Just as with plants, germs are segregated into a variety of categories, known as families. The Mycobacteriaceae family represents one family of bacteria. Several species exist in the Mycobacteriaceae family but only certain species, known as pathogenic Mycobacteriaceae, can lead to the onset of human disease. Other species, termed saprophytic Mycobacteriaceae, do not lead to the onset of human disease or illness.
Nontuberculous mycobacteria, also known as NTM, are representative of Mycobacteriaceae species that can lead to human illness, but which are not the causative agents of tuberculosis. Such types of NTM are present naturally in the soil and in the air.
A) Neck and chest of a 53-year-old woman (case-patient 1) 14 days after fractionated CO2 laser resurfacing. B) Neck of the patient after 5 months of multidrug therapy and pulsed dye laser treatment. Image Credit: CDC
Most Common NTM
Among the more common nontuberculosis mycobacteria that must be therapeutically addressed are M. avium, M. intracellulare, M. kansasii, M. abscessus, M. chelonae, M. fortuitum, M. terrae, M. xenopi, and M. simiae. One well known mycobacterium – M. leprae – is the cause of leprosy.
In the United States, on an annual basis, approximately 2 out of 100,000 people will become infected by NTM. A person can become infected with NTM of the lung when they breathe in mycobacteria from the air around them. But not everyone, in actuality, who takes in air will fall sick. Yet those that do are very susceptible to a slowly advancing illness that eventually can cause great or irreparable harm and damage.
Scientists have found it difficult to determine any actual method of disease transmission in humans. Person-to-person transmission does not occur all of the time, as with tuberculosis. People do not become infected directly from animals either, although indirect infection, such as from sharing drinking water, is possible. Based on the manner in which NTM exist in the environment, infected people most often will have consumed or inhaled the bacteria. Whilst the exact route of NTM infection has not yet been established, the environmental distribution of NTM suggests that the ingestion or inhalation of the organism can result in infection.
NTM can cause problems in patients once the bacteria reach the lungs and pulmonary system. In most people, the lungs rid themselves of the bacteria. Yet in others, NTM can infect the pulmonary system, including the lungs, resulting in illness. Essentially, this infection leads to the development of an inflamed respiratory system.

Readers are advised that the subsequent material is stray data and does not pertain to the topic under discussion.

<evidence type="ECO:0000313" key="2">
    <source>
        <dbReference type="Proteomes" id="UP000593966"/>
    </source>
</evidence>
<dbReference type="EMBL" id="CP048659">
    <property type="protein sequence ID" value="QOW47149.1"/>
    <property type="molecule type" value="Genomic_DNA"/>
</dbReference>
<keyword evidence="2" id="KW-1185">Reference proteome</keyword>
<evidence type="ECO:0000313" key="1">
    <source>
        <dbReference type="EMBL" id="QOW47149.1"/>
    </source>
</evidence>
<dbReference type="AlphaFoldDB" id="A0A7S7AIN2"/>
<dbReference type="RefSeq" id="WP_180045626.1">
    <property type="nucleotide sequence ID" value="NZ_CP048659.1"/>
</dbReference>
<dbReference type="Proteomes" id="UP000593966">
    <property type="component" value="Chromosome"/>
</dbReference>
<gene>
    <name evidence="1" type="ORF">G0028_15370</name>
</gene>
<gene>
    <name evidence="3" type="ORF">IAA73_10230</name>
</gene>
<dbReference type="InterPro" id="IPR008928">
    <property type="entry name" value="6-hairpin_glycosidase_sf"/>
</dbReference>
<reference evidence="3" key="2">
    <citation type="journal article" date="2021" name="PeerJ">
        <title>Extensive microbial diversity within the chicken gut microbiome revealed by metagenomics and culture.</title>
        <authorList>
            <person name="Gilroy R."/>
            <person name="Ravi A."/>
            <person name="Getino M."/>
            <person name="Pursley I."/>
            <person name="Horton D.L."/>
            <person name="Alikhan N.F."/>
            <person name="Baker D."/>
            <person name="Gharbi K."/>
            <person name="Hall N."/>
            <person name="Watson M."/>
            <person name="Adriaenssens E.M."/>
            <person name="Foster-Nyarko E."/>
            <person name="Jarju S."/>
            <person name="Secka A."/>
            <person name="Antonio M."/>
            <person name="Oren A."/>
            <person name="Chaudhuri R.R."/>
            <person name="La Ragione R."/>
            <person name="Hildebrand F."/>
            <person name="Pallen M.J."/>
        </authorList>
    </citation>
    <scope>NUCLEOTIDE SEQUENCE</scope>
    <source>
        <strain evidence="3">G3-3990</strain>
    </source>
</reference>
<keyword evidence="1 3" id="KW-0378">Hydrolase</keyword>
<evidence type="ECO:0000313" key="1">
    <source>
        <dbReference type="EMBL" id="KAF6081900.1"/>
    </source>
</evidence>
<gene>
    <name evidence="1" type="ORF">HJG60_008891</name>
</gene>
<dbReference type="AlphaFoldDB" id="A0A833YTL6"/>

Symptoms and Diagnosis
Older adults are more commonly afflicted than those younger, although the condition can affect anyone at any time. Improper treatment of patients can result in progressive lung infection, symptoms of which could include exhaustion, weight loss, and chronic coughing, and which would require continuous therapy. A long course of therapy with several drug combinations is often needed to cure the illness. Although NTM infections of the lungs seldom are the direct cause of death, they can significantly negatively affect one’s quality of life.
Diagnosis may involve:
- Taking a medical history of the patient.
- Imaging the chest-lung area with a CAT scan.
- Culturing the sputum of the lungs.
- Scoping the airway.
Many believe that over the last 30 years there has been a steady growth in the occurrence of NTM and that it has become more widespread. Part of this disease evolution could be the result of greater awareness, an increase in prevalence, as well as optimized culturing methodologies.
But trying to precisely characterize the incidence and prevalence of NTM infection is not an easy task. Isolating the bacteria does not necessarily mean that a person is infected. Moreover, it is not necessary to report the existence of NTM infections. This can impede a full appreciation of the disease’s patterns, causes, and impact on a population’s health. Additionally, worldwide NTM prevalence may not be understood since for the most part, epidemiologic information is sourced in the United States, Europe, and Japan.
Reviewed by Afsaneh Khetrapal, BSc (Hons)